Pneumonia is a common infection affecting the lower respiratory tract and can lead to serious health problems worldwide. Pneumonia can be a major concern, especially in the elderly, people with chronic diseases and people with weakened immune systems. In this article, we will cover the basics of what pneumonia is, how it occurs and how it is diagnosed.
What is Pneumonia?
Pneumonia is inflammation of the lung. It can be caused by various pathogens such as bacteria, viruses and fungi. The infection causes inflammation of the air sacs (alveoli) in the lungs. The sacs, which are now filled with inflammation-fighting immune cells and serum fluid, lose their air content and become unable to exchange oxygen. If pneumonia has spread throughout the lungs, the oxygen level in the blood may decrease and respiratory failure may occur.
Although simple treatment methods such as antibiotics are widespread and accessible nowadays, pneumonia is the first cause of infection-led death in children under 5 years of age worldwide. Pneumonia can progress more severe and fatal, especially in infants, children, the elderly and people with other known diseases.
What are the Symptoms?
Symptoms of pneumonia are similar to flu and colds, but more severe. Symptoms may be as follows:
- Intense cough and sputum production
- Shortness of breath and rapid breathing
- Chest pain and tenderness of the chest
- Fatigue and weakness
- Fever, chills and sweating
- In some cases, blue-coloured lips or nails
Although pneumonia can be a serious disease, usually it is successfully managed with early diagnosis and appropriate treatment. Treatment of pneumonia depends on the type of infection. Many different pathogens can cause pneumonia. Thus, treatments are pathogen-specific. Bacterial pneumonia is usually treated with antibiotics, while viral pneumonia can be treated with antiviral drugs. In order to choose the right treatment method, it is important to diagnose the causative agent of the infection correctly.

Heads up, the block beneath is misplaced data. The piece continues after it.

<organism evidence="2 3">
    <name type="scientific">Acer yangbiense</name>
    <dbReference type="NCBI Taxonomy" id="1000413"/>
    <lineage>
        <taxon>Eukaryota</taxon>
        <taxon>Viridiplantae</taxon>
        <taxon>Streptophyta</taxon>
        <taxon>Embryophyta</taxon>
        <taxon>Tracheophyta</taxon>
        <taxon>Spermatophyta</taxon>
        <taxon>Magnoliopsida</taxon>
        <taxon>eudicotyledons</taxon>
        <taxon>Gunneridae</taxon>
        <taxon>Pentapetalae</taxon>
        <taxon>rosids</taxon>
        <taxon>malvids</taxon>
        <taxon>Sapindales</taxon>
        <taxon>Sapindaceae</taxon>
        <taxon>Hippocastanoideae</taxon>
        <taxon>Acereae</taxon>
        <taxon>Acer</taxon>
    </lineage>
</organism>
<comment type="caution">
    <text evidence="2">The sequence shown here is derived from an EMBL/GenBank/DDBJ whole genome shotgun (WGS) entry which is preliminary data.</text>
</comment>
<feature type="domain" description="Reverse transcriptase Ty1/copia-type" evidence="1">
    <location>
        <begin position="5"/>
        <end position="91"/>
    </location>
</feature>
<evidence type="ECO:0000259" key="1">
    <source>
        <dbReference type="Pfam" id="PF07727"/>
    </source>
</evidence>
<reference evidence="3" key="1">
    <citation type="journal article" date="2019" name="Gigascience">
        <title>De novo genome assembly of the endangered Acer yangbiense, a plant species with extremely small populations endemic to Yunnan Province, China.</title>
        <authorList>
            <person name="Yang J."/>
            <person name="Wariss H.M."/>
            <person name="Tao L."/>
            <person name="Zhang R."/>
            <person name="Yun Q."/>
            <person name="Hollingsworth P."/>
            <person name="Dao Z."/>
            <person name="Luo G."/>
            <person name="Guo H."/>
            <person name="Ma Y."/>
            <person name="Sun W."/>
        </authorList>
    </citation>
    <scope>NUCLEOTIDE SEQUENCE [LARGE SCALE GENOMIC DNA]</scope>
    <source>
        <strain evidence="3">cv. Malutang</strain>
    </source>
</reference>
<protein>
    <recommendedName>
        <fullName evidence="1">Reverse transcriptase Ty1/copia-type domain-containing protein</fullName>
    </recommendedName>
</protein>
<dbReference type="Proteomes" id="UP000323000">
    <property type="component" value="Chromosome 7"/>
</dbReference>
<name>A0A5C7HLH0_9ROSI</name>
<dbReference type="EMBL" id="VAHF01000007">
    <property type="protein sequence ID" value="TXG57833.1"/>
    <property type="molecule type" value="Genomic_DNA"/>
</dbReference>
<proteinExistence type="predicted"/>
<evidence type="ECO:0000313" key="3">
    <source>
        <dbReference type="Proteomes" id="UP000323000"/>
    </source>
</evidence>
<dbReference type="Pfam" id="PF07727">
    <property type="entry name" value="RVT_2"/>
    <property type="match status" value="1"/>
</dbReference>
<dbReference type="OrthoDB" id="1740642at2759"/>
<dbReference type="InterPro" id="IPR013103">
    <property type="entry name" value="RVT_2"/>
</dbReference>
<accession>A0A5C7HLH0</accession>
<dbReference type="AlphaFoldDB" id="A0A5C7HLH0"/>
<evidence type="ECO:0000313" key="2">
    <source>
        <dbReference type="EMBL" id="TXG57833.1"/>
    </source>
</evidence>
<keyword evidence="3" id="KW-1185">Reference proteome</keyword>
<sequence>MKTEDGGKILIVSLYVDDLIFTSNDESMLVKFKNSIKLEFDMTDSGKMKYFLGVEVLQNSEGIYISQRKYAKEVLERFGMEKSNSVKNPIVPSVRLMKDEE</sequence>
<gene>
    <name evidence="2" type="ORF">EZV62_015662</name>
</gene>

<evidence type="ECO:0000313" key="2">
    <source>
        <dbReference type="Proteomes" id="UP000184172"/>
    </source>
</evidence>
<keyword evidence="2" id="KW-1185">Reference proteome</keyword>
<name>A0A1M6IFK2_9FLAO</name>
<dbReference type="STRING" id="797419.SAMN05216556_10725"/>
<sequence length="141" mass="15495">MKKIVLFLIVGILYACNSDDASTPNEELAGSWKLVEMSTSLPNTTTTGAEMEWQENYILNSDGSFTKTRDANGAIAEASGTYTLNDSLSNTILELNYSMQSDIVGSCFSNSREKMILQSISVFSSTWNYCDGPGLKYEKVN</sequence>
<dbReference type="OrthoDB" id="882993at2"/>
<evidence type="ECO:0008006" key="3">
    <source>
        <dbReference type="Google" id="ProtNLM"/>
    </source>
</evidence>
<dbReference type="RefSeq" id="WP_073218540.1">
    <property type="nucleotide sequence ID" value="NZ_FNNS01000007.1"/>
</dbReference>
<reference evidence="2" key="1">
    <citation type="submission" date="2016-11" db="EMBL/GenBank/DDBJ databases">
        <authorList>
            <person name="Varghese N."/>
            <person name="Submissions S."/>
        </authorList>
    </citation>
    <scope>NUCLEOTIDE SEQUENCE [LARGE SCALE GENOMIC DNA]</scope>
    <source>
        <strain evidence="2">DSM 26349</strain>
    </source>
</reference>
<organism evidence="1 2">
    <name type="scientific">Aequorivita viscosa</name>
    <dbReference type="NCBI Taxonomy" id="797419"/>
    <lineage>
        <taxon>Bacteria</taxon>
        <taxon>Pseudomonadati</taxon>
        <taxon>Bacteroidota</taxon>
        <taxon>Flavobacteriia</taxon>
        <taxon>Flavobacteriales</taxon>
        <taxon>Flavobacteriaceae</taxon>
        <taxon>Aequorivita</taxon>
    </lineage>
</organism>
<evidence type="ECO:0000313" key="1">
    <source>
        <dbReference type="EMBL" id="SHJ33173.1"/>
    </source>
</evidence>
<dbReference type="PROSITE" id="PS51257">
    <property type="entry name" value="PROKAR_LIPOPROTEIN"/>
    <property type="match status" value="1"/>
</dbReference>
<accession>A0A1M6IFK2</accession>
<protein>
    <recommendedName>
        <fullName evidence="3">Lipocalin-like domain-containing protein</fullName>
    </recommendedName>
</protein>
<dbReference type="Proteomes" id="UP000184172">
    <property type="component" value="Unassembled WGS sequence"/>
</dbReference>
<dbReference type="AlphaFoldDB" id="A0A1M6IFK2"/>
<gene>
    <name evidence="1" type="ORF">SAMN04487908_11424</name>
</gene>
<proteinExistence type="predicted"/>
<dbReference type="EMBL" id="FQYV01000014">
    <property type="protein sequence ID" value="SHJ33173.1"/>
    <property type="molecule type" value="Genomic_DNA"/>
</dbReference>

Respiratory tract samples can be used to diagnose pneumonia. Bacteria known as pneumococci are the most common cause of pneumonia. A culture test can be performed for bacterial pneumonia infection. Culture tests usually give results between 48-72 hours. This period reduces the chance of early intervention, which is highly important for patients. In addition, this test method is ineffective in detecting viral agents of pneumonia. The situation has led to improved diagnostic methods that could provide faster and more comprehensive results.
Real-time PCR testing of respiratory samples can diagnose the pathogens causing pneumonia, whether viral, bacterial or fungal, with high accuracy and in a short time. Thus, it allows the correct intervention promptly.
Due to the high variety of disease-causing agents, comprehensive screening of possible bacterial and viral species is the most important step towards accurate diagnosis and treatment.
Bosphore Respiratory Pathogens Maxi Panel Kit aims to help healthcare professionals by detecting 32 different pneumonia-causing bacteria, viruses and fungi in a single test with high accuracy. The kit is designed to provide trouble-free and easy-to-interpret test results with the help of its internal control and positive controls.